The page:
Heart– Cardiovascular issues tend to develop in a large portion of people who have chronic sleep problems. The issues can range from weak or abnormal heartbeats to clogged arteries, or even cardiac arrest.
Brain– In a period of just a few days, you can damage and kill brain cells by not getting enough sleep at night. Without precious sleep, your brain cannot rid itself of proteins that cause plaque build-up. Over time, this plaque can cause dementia and Alzheimer’s disease.
To learn more about the physical effects of sleep deprivation, check out this article by Arianne Cohen, called 7 Physical Effects of Sleep Deprivation, from the Psyche section of Details.
Meet Russell Foster, a circadian neuroscientist who studies sleep patterns in the brain. In the following video, he speaks about a range of topics relating to the importance of sleep.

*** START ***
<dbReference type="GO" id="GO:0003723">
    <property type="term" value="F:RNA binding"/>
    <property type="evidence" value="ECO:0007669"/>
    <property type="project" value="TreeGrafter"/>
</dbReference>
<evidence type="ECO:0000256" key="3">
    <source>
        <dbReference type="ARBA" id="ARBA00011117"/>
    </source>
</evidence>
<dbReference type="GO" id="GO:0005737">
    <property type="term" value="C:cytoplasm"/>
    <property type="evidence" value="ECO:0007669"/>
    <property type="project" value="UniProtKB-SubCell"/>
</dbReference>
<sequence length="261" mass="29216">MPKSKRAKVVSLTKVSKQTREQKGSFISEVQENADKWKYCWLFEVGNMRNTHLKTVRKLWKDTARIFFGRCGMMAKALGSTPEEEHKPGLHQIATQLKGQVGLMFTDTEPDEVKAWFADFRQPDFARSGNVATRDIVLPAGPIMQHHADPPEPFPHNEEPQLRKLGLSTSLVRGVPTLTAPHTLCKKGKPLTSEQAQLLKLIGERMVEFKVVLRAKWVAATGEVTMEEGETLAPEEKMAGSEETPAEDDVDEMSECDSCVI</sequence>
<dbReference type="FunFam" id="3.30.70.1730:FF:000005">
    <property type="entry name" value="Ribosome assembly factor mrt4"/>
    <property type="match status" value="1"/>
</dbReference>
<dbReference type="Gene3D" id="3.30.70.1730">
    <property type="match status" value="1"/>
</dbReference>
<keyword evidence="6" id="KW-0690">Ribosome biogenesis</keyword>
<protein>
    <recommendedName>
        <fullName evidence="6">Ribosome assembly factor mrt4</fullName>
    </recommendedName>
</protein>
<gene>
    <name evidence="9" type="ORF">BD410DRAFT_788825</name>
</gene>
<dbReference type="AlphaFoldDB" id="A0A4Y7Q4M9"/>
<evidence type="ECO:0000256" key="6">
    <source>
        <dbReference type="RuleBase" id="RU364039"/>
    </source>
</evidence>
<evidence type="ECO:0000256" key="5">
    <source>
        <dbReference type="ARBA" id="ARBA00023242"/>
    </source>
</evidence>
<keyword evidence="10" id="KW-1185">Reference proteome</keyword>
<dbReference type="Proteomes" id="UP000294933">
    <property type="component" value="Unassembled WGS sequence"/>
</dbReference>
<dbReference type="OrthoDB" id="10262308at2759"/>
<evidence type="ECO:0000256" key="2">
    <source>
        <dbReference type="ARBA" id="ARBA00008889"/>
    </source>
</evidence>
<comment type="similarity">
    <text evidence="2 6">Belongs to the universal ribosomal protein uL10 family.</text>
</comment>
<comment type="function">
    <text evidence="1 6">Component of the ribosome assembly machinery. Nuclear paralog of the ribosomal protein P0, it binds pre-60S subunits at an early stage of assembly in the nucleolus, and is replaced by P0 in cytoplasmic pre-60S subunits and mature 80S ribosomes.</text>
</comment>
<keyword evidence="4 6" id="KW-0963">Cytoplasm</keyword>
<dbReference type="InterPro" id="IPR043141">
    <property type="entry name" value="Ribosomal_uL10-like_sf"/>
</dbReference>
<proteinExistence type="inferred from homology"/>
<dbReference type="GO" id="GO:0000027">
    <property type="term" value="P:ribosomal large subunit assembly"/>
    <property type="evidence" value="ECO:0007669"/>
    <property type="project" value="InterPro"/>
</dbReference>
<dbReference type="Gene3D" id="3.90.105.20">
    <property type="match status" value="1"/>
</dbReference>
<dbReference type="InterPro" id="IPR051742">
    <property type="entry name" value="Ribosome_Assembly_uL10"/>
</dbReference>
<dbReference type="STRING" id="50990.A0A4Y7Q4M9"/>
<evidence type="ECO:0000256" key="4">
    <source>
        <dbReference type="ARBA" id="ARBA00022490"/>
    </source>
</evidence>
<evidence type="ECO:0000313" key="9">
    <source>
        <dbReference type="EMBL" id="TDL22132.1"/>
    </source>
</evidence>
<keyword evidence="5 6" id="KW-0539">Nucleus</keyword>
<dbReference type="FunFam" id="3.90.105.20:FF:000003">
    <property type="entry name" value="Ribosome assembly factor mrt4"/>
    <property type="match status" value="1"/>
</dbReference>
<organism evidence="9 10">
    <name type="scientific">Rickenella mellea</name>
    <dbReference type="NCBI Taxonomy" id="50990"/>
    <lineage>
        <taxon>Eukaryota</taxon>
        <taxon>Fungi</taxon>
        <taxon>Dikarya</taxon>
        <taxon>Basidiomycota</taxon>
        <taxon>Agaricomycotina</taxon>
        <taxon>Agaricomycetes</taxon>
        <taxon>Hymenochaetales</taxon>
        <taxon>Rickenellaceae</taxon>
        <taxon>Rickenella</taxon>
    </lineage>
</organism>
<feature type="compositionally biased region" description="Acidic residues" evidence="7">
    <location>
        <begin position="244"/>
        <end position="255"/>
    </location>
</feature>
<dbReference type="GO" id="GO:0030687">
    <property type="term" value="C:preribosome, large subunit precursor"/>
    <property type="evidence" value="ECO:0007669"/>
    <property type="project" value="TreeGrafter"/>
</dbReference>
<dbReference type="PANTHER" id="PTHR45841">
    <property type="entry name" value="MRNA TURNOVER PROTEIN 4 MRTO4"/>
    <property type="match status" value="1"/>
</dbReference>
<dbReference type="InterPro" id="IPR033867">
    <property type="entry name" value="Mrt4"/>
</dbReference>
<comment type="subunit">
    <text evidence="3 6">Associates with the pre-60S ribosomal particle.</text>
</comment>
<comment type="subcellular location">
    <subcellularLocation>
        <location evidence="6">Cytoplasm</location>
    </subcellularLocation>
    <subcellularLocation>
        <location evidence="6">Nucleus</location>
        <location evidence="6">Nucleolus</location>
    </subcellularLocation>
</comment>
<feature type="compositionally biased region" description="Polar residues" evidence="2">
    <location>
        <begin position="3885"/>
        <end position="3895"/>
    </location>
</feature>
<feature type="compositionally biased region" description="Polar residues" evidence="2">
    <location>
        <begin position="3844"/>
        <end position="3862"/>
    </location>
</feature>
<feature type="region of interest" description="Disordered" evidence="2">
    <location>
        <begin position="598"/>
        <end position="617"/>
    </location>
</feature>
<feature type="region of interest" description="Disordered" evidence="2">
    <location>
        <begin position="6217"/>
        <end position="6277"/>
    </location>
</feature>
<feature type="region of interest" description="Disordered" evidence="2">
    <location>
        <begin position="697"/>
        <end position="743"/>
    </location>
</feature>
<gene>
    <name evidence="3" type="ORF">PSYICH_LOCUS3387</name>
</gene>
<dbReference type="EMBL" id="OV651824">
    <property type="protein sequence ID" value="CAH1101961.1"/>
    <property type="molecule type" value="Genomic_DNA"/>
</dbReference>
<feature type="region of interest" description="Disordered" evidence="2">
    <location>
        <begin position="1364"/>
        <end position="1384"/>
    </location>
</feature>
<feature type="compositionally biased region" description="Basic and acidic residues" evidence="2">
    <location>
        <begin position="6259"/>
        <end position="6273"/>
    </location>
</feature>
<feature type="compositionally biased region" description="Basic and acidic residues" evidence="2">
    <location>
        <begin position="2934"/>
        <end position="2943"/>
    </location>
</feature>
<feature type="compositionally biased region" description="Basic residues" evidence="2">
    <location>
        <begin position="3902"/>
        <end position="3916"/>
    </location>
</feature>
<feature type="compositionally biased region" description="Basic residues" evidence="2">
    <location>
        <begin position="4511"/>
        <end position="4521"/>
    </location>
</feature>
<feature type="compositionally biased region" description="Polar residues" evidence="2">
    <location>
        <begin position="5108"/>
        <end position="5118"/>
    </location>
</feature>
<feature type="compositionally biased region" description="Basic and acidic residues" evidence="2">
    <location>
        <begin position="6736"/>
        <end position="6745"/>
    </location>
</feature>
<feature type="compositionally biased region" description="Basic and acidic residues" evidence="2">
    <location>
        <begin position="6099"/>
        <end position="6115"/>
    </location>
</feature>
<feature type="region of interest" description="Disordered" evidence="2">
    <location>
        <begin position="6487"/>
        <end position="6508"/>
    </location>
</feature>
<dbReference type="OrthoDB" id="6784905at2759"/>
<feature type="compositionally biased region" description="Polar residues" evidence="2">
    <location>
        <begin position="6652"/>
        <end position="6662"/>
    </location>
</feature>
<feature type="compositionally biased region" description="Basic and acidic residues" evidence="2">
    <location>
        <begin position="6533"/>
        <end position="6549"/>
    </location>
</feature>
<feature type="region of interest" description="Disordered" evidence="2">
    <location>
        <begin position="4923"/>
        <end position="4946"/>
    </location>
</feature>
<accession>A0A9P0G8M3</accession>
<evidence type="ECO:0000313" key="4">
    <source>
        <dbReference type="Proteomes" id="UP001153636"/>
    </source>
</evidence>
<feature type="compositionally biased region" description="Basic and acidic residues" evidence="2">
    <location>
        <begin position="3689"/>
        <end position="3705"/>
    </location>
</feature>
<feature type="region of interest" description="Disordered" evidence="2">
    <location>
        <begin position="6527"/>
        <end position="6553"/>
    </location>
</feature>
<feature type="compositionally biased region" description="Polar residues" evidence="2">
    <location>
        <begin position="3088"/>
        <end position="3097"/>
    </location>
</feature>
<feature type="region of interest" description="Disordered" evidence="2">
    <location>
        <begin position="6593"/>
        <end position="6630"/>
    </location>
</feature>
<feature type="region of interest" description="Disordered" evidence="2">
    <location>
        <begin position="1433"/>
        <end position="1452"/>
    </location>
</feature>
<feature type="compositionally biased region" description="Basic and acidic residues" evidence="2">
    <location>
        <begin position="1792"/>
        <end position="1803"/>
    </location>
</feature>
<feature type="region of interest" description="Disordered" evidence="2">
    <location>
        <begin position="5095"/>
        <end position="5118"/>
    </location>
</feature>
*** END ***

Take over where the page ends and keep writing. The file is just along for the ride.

He first describes three theories on the main function of sleep, as well as which theory he subscribes to. He then discusses what happens to a person (and the person’s brain) when sleep is lacking, as well as ideas about how to improve sleep quality and duration. Foster debunks some common myths and misconceptions about sleep, then speaks about the correlation between mental health and sleep disruption. He urges people to take sleep more seriously and realize the huge role that it plays in making us happy and healthy.
Watch to learn more: